Game 1 of baseball’s Fall Classic was soundly beaten in the Nielsen ratings Wednesday night by the NFL RedZone Channel which broadcast nothing but a screen saying the RedZone Channel would again be airing NFL football on Sunday starting at 1 p.m. ET.
The opener of the Red Sox-Cardinals series pulled in just more than 11 million viewers, but nearly 19 million Americans sat on their couches Wednesday night, mouths agape, waiting for sweet football to return to their screens.
“I greatly appreciate our fans’ dedication to our product,” said NFL commissioner Roger Goodell. “The RedZone Channel has been a huge success and I am pleased that it has been able to maintain strong viewership even during the six days of the week in which it shows absolutely nothing but a static screen.”
The Nielsen report is just the latest bad sign for MLB ratings, which have seen a steady decline over the past 25 years. Games in the mid-80s pulled in viewership in upwards of 30 million per game, three times today’s audiences. The trend has prompted MLB to look for new ways to get its games in front of viewers. Starting in the 2014 playoffs, MLB umpires and broadcasters will be required to sing all of the utterances and the league will market games as a reality singing competition. Players will also be required to wear football helmets instead of baseball caps in hopes some viewers will be tricked into thinking they’re watching football.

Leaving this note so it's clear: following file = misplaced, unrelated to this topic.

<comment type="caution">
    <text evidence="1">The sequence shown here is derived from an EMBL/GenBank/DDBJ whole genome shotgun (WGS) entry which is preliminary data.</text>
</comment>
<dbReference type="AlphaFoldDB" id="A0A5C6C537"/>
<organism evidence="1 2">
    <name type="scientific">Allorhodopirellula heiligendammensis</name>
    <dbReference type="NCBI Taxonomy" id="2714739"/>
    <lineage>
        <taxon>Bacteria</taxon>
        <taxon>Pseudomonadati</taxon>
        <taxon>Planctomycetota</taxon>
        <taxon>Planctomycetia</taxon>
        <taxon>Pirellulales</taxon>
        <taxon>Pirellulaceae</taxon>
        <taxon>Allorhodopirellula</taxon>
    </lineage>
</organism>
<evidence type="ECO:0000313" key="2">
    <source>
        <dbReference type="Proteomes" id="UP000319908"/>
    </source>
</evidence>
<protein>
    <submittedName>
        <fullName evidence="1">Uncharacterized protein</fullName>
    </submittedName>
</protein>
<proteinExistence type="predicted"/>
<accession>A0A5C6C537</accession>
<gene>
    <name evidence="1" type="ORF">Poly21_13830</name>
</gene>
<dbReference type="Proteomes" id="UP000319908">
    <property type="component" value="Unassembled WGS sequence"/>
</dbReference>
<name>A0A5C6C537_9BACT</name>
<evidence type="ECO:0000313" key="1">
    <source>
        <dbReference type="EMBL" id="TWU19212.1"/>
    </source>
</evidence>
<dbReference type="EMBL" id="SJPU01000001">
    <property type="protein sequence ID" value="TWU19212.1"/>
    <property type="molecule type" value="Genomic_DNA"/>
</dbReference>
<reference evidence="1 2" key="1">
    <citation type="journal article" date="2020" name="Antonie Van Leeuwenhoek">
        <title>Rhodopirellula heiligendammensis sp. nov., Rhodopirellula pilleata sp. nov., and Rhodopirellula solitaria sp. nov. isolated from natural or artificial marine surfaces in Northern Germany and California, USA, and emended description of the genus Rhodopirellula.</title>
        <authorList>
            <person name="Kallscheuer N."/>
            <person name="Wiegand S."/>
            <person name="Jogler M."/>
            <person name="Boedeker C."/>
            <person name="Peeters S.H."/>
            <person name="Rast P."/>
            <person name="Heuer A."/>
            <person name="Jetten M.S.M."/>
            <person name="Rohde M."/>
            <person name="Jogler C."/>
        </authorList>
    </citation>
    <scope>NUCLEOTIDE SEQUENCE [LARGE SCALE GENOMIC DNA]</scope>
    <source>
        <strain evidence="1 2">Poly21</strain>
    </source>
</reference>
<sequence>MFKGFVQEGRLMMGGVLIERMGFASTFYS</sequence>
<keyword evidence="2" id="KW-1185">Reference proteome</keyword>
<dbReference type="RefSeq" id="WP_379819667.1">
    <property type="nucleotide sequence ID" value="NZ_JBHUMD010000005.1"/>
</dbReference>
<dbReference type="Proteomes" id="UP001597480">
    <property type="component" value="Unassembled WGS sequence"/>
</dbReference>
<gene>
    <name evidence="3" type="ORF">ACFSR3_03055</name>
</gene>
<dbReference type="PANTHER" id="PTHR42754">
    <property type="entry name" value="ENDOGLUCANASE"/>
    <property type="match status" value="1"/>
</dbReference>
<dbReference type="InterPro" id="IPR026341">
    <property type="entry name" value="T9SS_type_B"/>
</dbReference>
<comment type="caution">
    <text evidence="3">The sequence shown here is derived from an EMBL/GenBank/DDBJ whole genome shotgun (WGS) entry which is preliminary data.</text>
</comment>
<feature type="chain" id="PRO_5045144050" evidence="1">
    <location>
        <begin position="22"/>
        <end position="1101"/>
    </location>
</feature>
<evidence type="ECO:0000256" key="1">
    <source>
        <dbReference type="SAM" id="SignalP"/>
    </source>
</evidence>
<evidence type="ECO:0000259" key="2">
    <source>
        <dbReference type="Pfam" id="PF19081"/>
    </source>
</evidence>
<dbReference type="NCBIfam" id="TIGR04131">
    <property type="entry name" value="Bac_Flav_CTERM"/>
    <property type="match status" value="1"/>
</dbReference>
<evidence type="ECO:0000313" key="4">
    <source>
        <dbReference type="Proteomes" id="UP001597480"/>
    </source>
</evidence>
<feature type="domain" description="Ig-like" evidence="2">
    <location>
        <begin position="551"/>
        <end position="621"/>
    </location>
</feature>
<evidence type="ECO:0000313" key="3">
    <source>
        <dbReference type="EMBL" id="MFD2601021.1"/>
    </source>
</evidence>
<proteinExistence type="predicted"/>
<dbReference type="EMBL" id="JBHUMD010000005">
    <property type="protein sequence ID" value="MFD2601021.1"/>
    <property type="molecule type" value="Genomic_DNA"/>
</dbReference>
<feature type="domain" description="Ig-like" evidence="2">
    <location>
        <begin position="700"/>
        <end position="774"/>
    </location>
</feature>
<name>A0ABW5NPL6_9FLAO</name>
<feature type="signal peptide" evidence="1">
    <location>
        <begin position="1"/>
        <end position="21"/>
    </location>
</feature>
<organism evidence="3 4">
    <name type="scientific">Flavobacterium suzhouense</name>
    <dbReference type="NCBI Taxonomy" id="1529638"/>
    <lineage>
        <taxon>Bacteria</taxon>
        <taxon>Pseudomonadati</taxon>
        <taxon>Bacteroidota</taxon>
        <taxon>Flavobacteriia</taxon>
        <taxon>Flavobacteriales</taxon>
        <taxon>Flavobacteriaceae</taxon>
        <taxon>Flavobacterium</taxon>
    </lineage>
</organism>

Yet commissioner Bud Selig says TV ratings get too much attention and insists that baseball is as popular as ever.
“I still see TV as a new technology with a questionable future, so I don’t get too caught up in that,” he said. “All I care about is how our games are doing on the radio and if we get placement above the fold in all the major newspapers.”
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